DANG YOU UT2K4 KIDS! GET OFF MY LAWN!

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                                Originally posted by Veggie_D View Post
                                Hmm. Well to me it seems like you'd be well intrigued by how the Free Nodes in WAR — e.g. Floodgate Node, Tank Node in Downtown, etc. — considerably expand gameplay out from the "main path" … to where an essential part of your team's strategy must always focus on how and when to retain or relinquish control on one side of the map, in order to take advantage of the greater opportunity currently presented on the opposite side.

                                Indeed, there's a whole other "spatial dimension" at play, more than the seemingly simplistic dot-to-dot-to-dot Node links would initially suggest, which helps a ton with relieving chokepoint pressure.

                                And so I wonder whether just maybe you might like Floodgate more than you think you do … and Downtown for more reasons than you think, too …

                                … and shucks, perhaps a few other maps as well …?
                                LOL... maybe, but not likely. Maybe that something to like in Downtown since the Tank Node only gives you a distinct tactical advantage and not direct control over the power core. The changes I would want to make to ONS/WAR would be to make it harder to actually do damage to the core and make it easier for defenders to "shield up" without being constrained to a single node (the shield node and the prime node could both be contested to shield up).

                                What I hate about Floodgate aside from the level design is that the Floodgate Node is designed to decrease the length of the game dramatically by giving people an "easy button" to do core damage. The layout of the level encourages you to the Floodgate Node and it is the most highly contested node in the map, so often a single enterprising chap can walk over and take all the nodes to link to the core, delivering a double whammy blow of flooding and doing damage when they gain the upper hand.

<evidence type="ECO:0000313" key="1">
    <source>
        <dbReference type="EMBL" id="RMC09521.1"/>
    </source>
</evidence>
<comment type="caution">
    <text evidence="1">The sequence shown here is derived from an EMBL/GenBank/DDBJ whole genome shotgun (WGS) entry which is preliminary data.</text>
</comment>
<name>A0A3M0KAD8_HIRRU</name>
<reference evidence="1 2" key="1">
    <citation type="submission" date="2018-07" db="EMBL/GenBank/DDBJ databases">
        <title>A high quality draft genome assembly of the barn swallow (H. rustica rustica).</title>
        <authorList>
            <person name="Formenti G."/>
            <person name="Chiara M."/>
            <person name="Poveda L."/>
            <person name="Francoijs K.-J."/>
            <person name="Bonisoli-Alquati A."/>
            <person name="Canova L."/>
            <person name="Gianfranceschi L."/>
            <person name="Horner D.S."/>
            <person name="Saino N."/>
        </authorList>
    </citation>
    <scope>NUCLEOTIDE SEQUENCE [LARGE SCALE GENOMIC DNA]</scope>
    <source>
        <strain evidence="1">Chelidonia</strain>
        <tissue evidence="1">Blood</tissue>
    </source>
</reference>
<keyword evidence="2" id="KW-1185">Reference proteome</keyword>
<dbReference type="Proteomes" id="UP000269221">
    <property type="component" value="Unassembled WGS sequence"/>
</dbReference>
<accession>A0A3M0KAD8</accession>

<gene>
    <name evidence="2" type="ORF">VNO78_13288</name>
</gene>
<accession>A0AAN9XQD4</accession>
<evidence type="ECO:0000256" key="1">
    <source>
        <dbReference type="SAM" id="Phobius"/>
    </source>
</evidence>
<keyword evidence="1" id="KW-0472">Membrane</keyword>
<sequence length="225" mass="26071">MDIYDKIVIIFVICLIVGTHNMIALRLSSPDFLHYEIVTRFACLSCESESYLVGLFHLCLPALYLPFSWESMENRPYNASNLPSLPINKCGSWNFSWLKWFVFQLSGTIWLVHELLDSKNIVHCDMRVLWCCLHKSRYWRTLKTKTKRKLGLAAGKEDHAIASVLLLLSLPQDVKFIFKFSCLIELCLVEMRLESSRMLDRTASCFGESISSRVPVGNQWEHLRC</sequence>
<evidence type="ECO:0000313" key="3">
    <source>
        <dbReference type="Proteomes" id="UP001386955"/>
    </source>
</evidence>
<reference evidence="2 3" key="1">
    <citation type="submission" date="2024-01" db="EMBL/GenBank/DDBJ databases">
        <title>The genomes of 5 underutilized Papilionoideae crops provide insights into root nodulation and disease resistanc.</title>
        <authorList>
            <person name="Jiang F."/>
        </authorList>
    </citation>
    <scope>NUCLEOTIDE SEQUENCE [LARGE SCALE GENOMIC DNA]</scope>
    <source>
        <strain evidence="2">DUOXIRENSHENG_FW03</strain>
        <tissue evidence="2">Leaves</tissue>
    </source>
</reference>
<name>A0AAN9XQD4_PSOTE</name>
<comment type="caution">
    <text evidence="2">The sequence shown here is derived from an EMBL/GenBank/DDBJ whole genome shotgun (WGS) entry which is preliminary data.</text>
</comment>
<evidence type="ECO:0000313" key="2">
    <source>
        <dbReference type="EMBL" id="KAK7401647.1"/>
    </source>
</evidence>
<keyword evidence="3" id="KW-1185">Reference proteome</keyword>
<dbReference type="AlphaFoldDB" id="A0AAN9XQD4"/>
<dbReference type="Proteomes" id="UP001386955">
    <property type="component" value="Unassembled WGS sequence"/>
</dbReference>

The two things I hate in ONS/WAR are 1) chokepoint battles that take forever even though they have been decided for ages (with one team having the clear advantage), and 2) single team smashes that end the game in 5 minutes. Both of those problems are linked to the existing implementation of linking and map layout.
                                Originally posted by Wail View Post
                                I'm still trying to understand your personal dislike for linking as a concept Brizz. The concept of entirely unlinked ONS, just with unprotected nodes out on the map sounds kind of chaotic and unlikely to work without a spawn-on-squadmate type of functionality. That works in Battlefield because you [generally?] only have 3 points of contention and as long as your squadmates are alive you can come into the battlefield at a point that's not far from fighting. I'd like to understand your perspective but you never really seem to be able to articulate what it is here that puts you off.
                                Have you played XMP? The challenge is I'm talking from somewhere that a lot of people are unfamiliar. In XMP, there were respawners around the map that you could capture to spawn closer to resources. Also, I realize I'm not articulating well. But, to be fair, this is the first time I've ever really tried to explain what I dislike about ONS really, so it's not that easy
                                Originally posted by sanch3z View Post
                                WAR-Downtown being played over, and over, and over, and over on the pub servers is one reason I ended up quitting UT3. I mostly hated that map and its linear node path.
                                I really enjoy the map but I can completely understand that you wouldn't because 24/7 Downtown was probably worse than 24/7 Face Any map over and over gets boring. I can't stand 2k4 Torlan for the same reason.